An invitation was offered by the BCAC for me to meet in Victoria and discuss my concerns. But in all seriousness I do not have the time or money to do this. I also know there will be no new information coming from such a meeting and I will only return home further discouraged.

So we hang on and have managed, like magicians, to publish four exceptional titles this year on the backs of hope and debt. I will apply for funding in the BCAC Block Program again, and if I am not successful, the future of Mother Tongue Publishing remains uncertain.

As Stan wrote in his letter to me, “I want to thank you for setting out the nature of your appeal with such care to detail. Your case received support from a significant number of individuals familiar with the quality of your work. They speak to the quality of your work and your exhibited concern for the writers.”

So many supporters took the time to write in to the BCAC on our behalf, without them we would not be here. We thank them.


Mona Fertig, Publisher

FOOTNOTE: On November 4th, 2013 I received a reply from the BCAC apologizing for not informing me that last year I needed to submit two applications. One in Title and one in Block.

“ Both of your applications (Block and Title) will be sent to the jury.   If your Block application is successful, your Title Assistance application will not be adjudicated.  However, if your Block application is not successful, you will be assessed in the Title Assistance competition.”


Letter to the BCAC Board

Chair- Stan Hamilton
BC Arts Council Board
P.O. Box 9819 Stn Prov Govt
Victoria BC
V8V 9W3

May 3, 2013

Dear Stan Hamilton,

Mother Tongue Publishing did not move up into the Block Funding for Book Publishers Program this year, as I had expected, and Mother Tongue’s previous level of funding (Title Assistance) was cut by 40%. I am writing to the Board of the BC Arts Council to propose that BCAC use its discretion to rectify these decisions, which I believe were made in error.

The decision to exclude Mother Tongue from the Block Funding program was made despite the fact that Mother Tongue clearly exceeded the criteria to qualify for this program. This is incompatible with the BCAC Block Publishing mandate of support for quality of publishing, contribution to Canadian Literature and professional excellence.

The $3,000 granted last month is also the lowest amount Mother Tongue has received in five years of operation. The very low size of the grant was completely unanticipated. It is also inconsistent with previous granting decisions to Mother Tongue. It is not a meaningful contribution to the production of four quality titles this year.

In terms of process, I have several concerns, not least of which is my conclusion that the Jury did insufficient due diligence with respect to my application. As noted above, I am therefore writing to set out my concerns and request the BCAC correct the situation by declaring that Mother Tongue is eligible for Block Funding, and by making a one-time special grant available from its discretionary funds.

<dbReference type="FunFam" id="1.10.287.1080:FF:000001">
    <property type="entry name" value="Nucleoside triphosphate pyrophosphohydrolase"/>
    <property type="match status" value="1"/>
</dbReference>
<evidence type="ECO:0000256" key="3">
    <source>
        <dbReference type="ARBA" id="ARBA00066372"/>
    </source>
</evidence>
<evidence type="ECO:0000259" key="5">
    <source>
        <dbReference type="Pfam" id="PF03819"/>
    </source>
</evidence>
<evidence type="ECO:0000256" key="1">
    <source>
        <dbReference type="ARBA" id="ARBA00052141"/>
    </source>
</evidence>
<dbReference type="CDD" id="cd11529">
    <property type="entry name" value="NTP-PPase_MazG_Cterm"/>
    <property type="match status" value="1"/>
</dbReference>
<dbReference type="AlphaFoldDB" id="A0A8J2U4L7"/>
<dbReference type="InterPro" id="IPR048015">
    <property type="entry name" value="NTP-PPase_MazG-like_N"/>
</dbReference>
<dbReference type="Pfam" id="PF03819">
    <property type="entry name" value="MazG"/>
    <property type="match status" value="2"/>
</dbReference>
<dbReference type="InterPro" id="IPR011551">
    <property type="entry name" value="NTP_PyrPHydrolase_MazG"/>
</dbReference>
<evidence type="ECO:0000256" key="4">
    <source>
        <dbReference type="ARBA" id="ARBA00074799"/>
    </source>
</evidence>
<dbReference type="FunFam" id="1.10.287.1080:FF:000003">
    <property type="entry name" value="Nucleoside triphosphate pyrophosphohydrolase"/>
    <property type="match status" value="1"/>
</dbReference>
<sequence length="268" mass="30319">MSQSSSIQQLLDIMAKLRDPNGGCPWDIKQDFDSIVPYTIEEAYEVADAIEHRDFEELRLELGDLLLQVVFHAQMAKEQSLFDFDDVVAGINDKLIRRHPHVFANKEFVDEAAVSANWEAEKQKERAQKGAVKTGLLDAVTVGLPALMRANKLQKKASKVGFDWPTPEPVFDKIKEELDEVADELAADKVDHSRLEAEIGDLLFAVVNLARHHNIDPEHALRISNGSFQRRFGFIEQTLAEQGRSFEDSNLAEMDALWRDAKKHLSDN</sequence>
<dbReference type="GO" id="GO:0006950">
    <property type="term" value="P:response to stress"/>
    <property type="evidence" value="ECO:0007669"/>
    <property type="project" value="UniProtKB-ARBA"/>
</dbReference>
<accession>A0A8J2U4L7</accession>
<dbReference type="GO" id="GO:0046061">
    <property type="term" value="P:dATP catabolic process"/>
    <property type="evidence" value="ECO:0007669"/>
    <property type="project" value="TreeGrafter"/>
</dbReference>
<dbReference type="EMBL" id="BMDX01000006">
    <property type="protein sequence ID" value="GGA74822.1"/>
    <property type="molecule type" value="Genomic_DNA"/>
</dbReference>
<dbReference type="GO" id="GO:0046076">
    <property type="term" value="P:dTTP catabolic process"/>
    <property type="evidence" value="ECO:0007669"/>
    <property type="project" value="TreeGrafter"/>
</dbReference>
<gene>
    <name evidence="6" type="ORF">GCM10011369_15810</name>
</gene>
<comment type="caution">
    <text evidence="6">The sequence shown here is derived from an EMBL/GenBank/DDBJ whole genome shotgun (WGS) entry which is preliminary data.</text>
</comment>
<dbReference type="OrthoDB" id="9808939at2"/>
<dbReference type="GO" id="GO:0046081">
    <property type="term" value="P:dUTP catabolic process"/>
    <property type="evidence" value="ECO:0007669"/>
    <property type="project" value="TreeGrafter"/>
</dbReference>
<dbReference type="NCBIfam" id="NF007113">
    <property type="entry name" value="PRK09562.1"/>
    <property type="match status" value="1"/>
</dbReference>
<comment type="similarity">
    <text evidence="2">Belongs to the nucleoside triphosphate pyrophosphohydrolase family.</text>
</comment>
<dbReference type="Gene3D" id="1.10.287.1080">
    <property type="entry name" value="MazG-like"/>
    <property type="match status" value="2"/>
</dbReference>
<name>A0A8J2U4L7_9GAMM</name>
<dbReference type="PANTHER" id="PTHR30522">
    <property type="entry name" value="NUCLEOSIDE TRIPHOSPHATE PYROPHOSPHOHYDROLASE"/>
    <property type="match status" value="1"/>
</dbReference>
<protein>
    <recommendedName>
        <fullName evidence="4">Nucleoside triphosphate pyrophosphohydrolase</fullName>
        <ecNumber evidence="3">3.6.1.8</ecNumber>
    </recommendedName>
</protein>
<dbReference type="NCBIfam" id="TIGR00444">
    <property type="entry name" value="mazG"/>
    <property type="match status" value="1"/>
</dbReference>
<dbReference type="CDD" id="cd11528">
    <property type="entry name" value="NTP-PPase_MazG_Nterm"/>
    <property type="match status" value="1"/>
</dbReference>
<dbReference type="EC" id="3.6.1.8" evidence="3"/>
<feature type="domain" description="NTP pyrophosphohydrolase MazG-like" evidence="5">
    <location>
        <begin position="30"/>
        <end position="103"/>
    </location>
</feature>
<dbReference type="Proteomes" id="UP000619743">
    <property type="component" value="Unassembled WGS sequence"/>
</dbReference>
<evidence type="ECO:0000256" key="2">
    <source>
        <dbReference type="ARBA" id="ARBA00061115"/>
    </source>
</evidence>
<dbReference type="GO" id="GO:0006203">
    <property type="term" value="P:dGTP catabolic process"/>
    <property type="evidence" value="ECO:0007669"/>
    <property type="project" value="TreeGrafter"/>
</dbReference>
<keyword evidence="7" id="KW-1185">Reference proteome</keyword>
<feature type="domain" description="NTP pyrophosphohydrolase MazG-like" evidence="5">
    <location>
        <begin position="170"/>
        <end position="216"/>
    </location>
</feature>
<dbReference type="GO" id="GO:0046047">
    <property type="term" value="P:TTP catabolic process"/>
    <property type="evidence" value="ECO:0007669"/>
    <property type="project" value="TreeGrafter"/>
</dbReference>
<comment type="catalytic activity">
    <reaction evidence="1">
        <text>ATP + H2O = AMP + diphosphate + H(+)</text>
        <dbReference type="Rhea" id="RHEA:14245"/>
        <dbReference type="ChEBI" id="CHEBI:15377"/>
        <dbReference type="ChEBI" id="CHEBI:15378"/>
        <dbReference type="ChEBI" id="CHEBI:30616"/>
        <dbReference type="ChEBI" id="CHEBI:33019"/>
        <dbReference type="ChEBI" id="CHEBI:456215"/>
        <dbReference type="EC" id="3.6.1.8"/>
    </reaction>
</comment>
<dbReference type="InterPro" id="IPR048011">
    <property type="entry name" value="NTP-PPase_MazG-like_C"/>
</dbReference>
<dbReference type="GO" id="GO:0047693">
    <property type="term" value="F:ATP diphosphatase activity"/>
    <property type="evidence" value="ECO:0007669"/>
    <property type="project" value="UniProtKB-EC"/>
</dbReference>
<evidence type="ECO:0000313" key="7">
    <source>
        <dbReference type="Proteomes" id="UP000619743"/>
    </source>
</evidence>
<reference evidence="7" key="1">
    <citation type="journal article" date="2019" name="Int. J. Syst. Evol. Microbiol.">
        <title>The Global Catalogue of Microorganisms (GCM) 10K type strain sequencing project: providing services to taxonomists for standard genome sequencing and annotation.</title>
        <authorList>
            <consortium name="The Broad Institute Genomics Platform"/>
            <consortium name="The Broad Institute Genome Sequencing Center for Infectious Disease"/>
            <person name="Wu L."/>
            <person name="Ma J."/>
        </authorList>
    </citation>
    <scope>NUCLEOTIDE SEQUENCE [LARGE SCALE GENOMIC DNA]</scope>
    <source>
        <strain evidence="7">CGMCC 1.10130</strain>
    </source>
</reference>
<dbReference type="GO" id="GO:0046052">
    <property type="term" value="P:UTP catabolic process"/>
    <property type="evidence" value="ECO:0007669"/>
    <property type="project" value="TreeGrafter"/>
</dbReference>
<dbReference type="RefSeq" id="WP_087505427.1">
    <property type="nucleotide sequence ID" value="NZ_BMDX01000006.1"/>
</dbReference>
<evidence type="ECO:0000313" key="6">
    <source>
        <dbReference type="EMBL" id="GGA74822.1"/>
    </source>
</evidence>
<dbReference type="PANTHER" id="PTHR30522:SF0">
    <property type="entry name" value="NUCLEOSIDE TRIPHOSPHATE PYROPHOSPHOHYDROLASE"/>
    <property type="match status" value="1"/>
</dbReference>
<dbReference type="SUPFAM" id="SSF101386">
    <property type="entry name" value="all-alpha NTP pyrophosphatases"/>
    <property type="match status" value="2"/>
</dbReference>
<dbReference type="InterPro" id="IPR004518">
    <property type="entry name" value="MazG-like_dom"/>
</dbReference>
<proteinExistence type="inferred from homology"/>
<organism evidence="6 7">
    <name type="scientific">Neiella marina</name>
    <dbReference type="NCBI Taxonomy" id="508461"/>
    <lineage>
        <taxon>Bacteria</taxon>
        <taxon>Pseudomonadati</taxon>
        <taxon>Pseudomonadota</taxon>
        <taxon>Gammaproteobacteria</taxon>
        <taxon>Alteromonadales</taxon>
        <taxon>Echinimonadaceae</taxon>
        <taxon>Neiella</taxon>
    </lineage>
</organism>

In 2008 I began my trade publishing company Mother Tongue Publishing on Salt Spring Island and published two literary titles. In 2009 I applied for my first Title Assistance grant from the BCAC and the Jury “reviewed our titles and in an ‘unprecedented’ step provided project assistance” of $6,500 due to our reputation of professional quality and my historic literary and arts commitment in BC over the past four decades.

Now, five years later, Mother Tongue has published thirteen eligible and excellent regional literary titles, according to our mandate and objectives of, “
revisioning and championing the unheralded artists of BC and publishing bold and beautiful books of outstanding BC fiction, poetry, creative non-fiction and art history by emerging, mid-career and established writers, while making a significant contribution to regional and national literature.”

We have published three titles a year for the past three years and four eligible titles have been planned for this year. The first title of 2013,
Force Field 77 Women Poets of British Columbia, edited by Susan Musgrave has just been released. It is the first anthology of BC women’s poetry published in thirty-four years. It is 400 pages and is being launched in five cities and towns in BC and Seattle in the fall. Our summer title is The Life and Art of Edythe Hembroff-Schleicher, a 168 page Unheralded Artists of BC book, the 6th in the series, with over 100 colour and B & W plates obtained with the assistance of the Art Gallery of Greater Victoria and the Royal BC Museum, BC Archives. In the fall we will publish the winner of our 2nd Search for the Great BC Novel Contest. Judges are Caroline Adderson, Gurjinder Basran and David Chariandy. We will also publish a new edition of Edythe Hembroff- Schleicher’s 1969 classic, M.E. A Portrayal of Emily Carr, with an Introduction by Susan Crean, that will be a great companion to the UABC book.

I have been readying our press to move into the Block Program for several years. The statistics show that literary publishers can only survive by moving into the Block Programs of both the Canada Council and the BCAC. The previous BCAC Literary Officer wrote in 2011: “Unfortunately, you have to do one more year of three titles under the Title program.  But next year you can apply under Block, so there is light at the end of the tunnel.” Last fall I was given the green light by the new Literary, Publishing and Outreach Officer and told I was eligible to file my application for Block Funding.

I have worked very hard as a new trade publisher to qualify under the BCAC mandate and criteria for this program. I have done this by publishing quality, as seen in the acclaimed and unprecedented
Unheralded Artists of BC series, our award winning original regional fiction, poetry, photography and literary non-fiction.

Mother Tongue’s contribution to Canadian literature is equal to any literary publishing company in British Columbia. Mother Tongue’s books have won the Ethel Wilson BC Book Prize for Fiction, been short-listed for the Roderick Haig-Brown Regional Prize for Non-Fiction, the City of Vancouver Book Award, the ReLit Poetry Prize; and Mother Tongue has also been a recipient of the Pandora’s Collective Publisher’s Award, the Honour Roll of Publishers by the Pacific Northwest Chapter of American Society of Indexing and was honoured as Publisher at the Galiano Literary Festival. There is no better beginning for a new small literary press.